Any excuse is a good one.

Thursday, January 13, 2011

Leaky Tractor

Once Again

My farmer friend borrowed the tractor to clear out his father's driveway today.  When I'd put it away yesterday, I thought I saw some fluid leaking out of one of the hose areas.

Sure enough, when he came back, he confirmed my suspicions. There was indeed another fluid leak.

Now, I've had the tractor repair truck out here three times for leaking hoses, and I did suggest that maybe we should just go ahead and replace all the hoses since one was leaking. They are the original hoses on the tractor and like most things, when one starts to go bad, you have to get suspicious.

Well, that never exactly happened. The repair guys never brought enough hose or fittings on the truck.

Fourth time pays for all.  Tomorrow morning, the first repair guy will be here around 8 AM with, I hope, enough hose and fittings to replace everything that hasn't been replaced yet. I HOPE!!  When I called the repair shop this afternoon, the manager agreed that would be the best thing to do.  (Of course, I suggested that two repairs ago...even on the first repair. But I was

I am ever hopeful that this last trip will end the saga of leaking hoses. That tractor is fantastic for moving snow and in some ways even better than the truck with a plow.  There is no cab, so I am exposed to the weather when I do plow, but that's not a big deal if I dress well.  There doesn't seem to be a cab made for that model, but it's OK.  I always figured if I did decide I wanted one, I could probably have something designed at the school.

Not much else to report. I THINK the medication is helping my respiratory thing get better, but I'm still not totally cured. I've stayed inside as much as possible and have to admit that last night I had one of the first refreshing sleeps I've had in a while.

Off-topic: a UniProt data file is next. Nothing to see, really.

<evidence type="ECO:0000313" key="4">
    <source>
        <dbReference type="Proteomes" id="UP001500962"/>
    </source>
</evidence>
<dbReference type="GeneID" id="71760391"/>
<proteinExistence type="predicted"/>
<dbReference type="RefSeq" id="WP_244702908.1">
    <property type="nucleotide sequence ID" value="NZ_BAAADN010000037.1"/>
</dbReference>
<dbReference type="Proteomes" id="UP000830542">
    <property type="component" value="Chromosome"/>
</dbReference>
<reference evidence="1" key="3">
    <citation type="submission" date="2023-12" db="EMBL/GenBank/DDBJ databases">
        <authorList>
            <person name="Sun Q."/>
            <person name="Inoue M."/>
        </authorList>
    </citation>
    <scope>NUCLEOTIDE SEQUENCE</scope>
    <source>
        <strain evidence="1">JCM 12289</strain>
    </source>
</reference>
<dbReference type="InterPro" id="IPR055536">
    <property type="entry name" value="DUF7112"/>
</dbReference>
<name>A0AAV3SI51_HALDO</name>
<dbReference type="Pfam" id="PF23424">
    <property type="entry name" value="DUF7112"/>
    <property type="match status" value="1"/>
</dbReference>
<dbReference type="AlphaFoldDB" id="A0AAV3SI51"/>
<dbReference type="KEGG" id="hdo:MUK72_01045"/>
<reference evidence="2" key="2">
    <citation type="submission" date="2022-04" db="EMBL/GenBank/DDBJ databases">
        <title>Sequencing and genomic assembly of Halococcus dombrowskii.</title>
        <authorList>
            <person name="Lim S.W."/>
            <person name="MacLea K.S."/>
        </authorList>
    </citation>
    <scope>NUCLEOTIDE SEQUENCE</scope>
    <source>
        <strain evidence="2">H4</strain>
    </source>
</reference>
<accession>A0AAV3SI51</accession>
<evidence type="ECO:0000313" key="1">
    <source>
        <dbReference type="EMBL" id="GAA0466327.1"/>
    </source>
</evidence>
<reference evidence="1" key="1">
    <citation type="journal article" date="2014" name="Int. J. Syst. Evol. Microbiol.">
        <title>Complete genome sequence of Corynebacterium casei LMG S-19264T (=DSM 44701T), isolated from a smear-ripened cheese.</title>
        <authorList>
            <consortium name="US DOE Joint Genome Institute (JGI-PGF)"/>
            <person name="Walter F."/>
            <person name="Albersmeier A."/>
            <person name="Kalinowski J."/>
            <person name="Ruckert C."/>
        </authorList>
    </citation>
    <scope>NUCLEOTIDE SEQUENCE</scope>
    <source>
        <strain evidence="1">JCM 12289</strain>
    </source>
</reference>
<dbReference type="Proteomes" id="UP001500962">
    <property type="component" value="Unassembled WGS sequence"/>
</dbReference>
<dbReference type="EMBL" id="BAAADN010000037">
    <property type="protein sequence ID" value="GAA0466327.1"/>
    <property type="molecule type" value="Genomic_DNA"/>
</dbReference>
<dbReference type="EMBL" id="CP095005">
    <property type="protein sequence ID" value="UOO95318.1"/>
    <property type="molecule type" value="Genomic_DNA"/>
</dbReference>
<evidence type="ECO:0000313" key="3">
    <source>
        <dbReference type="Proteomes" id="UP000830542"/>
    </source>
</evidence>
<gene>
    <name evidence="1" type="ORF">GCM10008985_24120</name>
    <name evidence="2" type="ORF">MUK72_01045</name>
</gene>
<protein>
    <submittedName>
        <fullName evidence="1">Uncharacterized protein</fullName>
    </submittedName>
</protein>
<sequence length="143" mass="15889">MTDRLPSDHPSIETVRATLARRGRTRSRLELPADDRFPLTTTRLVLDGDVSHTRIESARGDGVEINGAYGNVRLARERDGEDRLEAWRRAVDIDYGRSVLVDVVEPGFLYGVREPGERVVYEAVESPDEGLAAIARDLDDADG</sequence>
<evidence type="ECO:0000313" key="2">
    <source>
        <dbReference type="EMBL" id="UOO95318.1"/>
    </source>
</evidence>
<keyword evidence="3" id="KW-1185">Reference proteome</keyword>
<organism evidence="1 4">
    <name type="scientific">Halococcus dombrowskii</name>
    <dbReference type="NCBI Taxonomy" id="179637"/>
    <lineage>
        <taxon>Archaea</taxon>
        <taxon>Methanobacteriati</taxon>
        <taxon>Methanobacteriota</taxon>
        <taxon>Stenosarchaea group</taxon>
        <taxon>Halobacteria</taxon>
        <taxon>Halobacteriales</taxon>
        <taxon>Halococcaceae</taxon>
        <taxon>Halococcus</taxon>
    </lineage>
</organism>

Maybe my tractor and I will be fixed at the same time.

Wednesday, January 12, 2011

Snow Report

Once Again

We interrupt this blog to bring you the nearly weekly snow report from New Jersey.

It snowed.

And snowed some more.

And then snowed some more.

All told this time we only got about 8 inches. That's a far cry from the nearly two feet that hit us last time, but enough to need plowing, digging, and shoveling.  Fortunately, it was a light, fluffy snow here, so it was relatively easy to move.  I shoveled my path out to the barn, fed the Boys and then started up the tractor.

Off we went, across the lawn in one swoop to the driveway.  It took a bit of back and forth to clear the area in front of the garage, but once that was done, the driveways themselves were not too difficult. I had to plow diagonally to start off, but once I had the top portions of each cleared out that way, it was a straight plow down to and across the road.

Ah, but there lay the peril. Traffic.

My road is a busy commuter/truck route. For some reason, snow does not seem to deter many of the drivers out there. Worse, they do not seem to be too impressed by a tractor crossing the road with a pile of snow in front of it.  Some people slow down and others just keep coming.

I always get a good look in both directions before I pull out. This morning was no exception.

But to the west, there is a bit of a hill, and sometimes cars come ripping over it at speed.  Despite the slick conditions, that's exactly what happened.  I was already across the road, lifting the pile to dump it when along came a car.  At some point, he saw me, but when he started to brake, he started skidding all over the road.

I gunned little tractor's engine, put it in reverse and backed up fast.   Luckily all survived unscathed but here's the punch line.  As he drove past, the car's driver gave me a glare to kill as if I was all at fault.

Uhm, who was it driving too fast to stop on the icy roads?